Thirty-eight representatives (24 Republicans and fourteen Democrats) were just elected to the chamber for the first time in November. Two Republicans previously held other legislative offices: Craig Johnson served one and a half terms in the Iowa Senate, and David Young served two terms in Congress.

The House members include 71 men and 29 women (sixteen Democrats and thirteen Republicans), down from 31 women who served for the last two years. The record for women’s representation in the Iowa House was 34 female lawmakers in 2019.

Six African Americans (Democrats Ako Abdul-Samad, Jerome Amos, Jr., Ruth Ann Gaines, Mary Madison, and Ross Wilburn, and Republican Eddie Andrews) serve in the legislature’s lower chamber. As Abdul-Samad began his seventeenth year at the capitol, he surpassed Helen Miller as Iowa’s longest-serving Black state legislator.

Republican Mark Cisneros was the first Latino elected to the Iowa legislature in 2020, and Democrat Adam Zabner is now the second Latino serving in the chamber. Republican Henry Stone became only the second Asian American to serve in the House after the 2020 election, and Democrat Megan Srinivas was also elected in November. The other 92 state representatives are white.

Democrat Elinor Levin is the only out LGBTQ member of the Iowa House. She and Zabner are also the first Jews to serve in the chamber for more than three decades. Abdul-Samad is the only Muslim member of the House, and Srinivas is Hindu.

I’ve posted details below on the Iowa House majority and minority leadership teams, along with all chairs, vice chairs, and members of standing House committees. Where relevant, I’ve noted changes since last year’s session. The biggest change is that House Speaker Pat Grassley created an Education Reform Committee to consider the governor’s school voucher plan and other controversial education bills. The House also eliminated the Information Technology Committee.

Some non-political trivia: the 100 Iowa House members include two with the surname Meyer (a Democrat and a Republican) and two Thompsons and a Thomson (all Republicans). As for popular first names, there are four men named David or Dave, four named Thomas or Tom, three Roberts (a Robert, a Bob, and a Bobby), three Brians, three men named Michael (two go by Mike), a Jon and two Johns, two named Charles (a Chuck and a Charley), and two men each named Jeff, Ken, Steve, Matt, Austin, and Josh or Joshua. There are also two Elizabeths (one goes by Beth), an Ann and an Anne, and two women each named Heather, Megan, and Shannon. As recently as 2020, four women named Mary served in the Iowa House, but just one was sworn in this week.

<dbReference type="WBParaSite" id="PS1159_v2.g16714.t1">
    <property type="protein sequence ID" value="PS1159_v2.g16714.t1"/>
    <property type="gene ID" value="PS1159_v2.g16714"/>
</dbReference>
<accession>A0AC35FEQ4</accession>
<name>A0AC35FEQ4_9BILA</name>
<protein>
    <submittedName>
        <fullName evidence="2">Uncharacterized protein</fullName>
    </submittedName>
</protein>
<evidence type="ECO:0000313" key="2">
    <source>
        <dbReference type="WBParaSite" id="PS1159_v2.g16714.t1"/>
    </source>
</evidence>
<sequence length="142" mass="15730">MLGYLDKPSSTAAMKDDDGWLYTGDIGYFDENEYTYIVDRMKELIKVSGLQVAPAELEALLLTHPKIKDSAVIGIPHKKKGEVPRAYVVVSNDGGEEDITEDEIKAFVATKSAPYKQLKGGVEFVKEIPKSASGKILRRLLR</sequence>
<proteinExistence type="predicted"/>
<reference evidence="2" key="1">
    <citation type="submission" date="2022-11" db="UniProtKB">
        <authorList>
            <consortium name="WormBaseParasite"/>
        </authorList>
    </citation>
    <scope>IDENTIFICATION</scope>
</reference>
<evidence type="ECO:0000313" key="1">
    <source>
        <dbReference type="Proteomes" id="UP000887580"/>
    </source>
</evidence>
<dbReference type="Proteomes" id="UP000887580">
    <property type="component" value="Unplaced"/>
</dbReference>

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Republicans spending big on Des Moines area legislative races

The Republican Party of Iowa has reserved more than $1.1 million in television air time for six candidates seeking Iowa legislative seats in the Des Moines metro area, and will likely spend hundreds of thousands more to promote them on television during the final stretch of the campaign.

Documents filed with the Federal Communications Commission show the GOP plans to spend more than $650,000 on broadcast tv supporting Jake Chapman and Mike Bousselot, who are running in the party’s top two central Iowa Senate targets.

The party also will spend six-figure sums on tv ads for four Iowa House candidates in Polk or Dallas counties, whose commercials began airing last week.

Those numbers do not include any funds the GOP will spend on direct mail, radio, or digital advertising for the same candidates.

This post focuses on early tv spending on legislative races in the Des Moines market. Forthcoming Bleeding Heartland posts will survey other battleground Iowa House or Senate districts.

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Where are they now? Matt Whitaker edition

Matt Whitaker will become a managing director for the Kansas City-based Clout Public Affairs consulting firm, Jennifer Jacobs of Bloomberg News was first to report on August 1. Whitaker served as chief of staff for U.S. Attorney General Jeff Sessions for a little more than a year before President Donald Trump named him acting attorney general in November 2018, flouting a federal law and a constitutional requirement that anyone holding that position be confirmed by the U.S. Senate.

Whitaker stepped down as acting attorney general in February, after the Senate confirmed William Barr. He was “counselor in the associate attorney general’s office” for just a few weeks before leaving the Justice Department in early March. Jacobs tweeted on August 1, “There was speculation Trump would appoint Whitaker to another admin job, but the president so far hasn’t made any moves to do so, I’m told.”

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Judicial nominating commission rejects effort to boot three members (updated)

All sixteen current members of the State Judicial Nominating Commission will be able to participate in selecting finalists for the Iowa Supreme Court and Iowa Court of Appeals in early 2019, the judicial branch announced today.

Republican attorney Bill Gustoff had argued that three of the commission’s eight attorneys need to be replaced, as their six-year terms expire on December 31. That would have given the eight political appointees (all Republicans named by Governors Terry Branstad or Kim Reynolds) the votes to control the short list of candidates for the high court vacancies.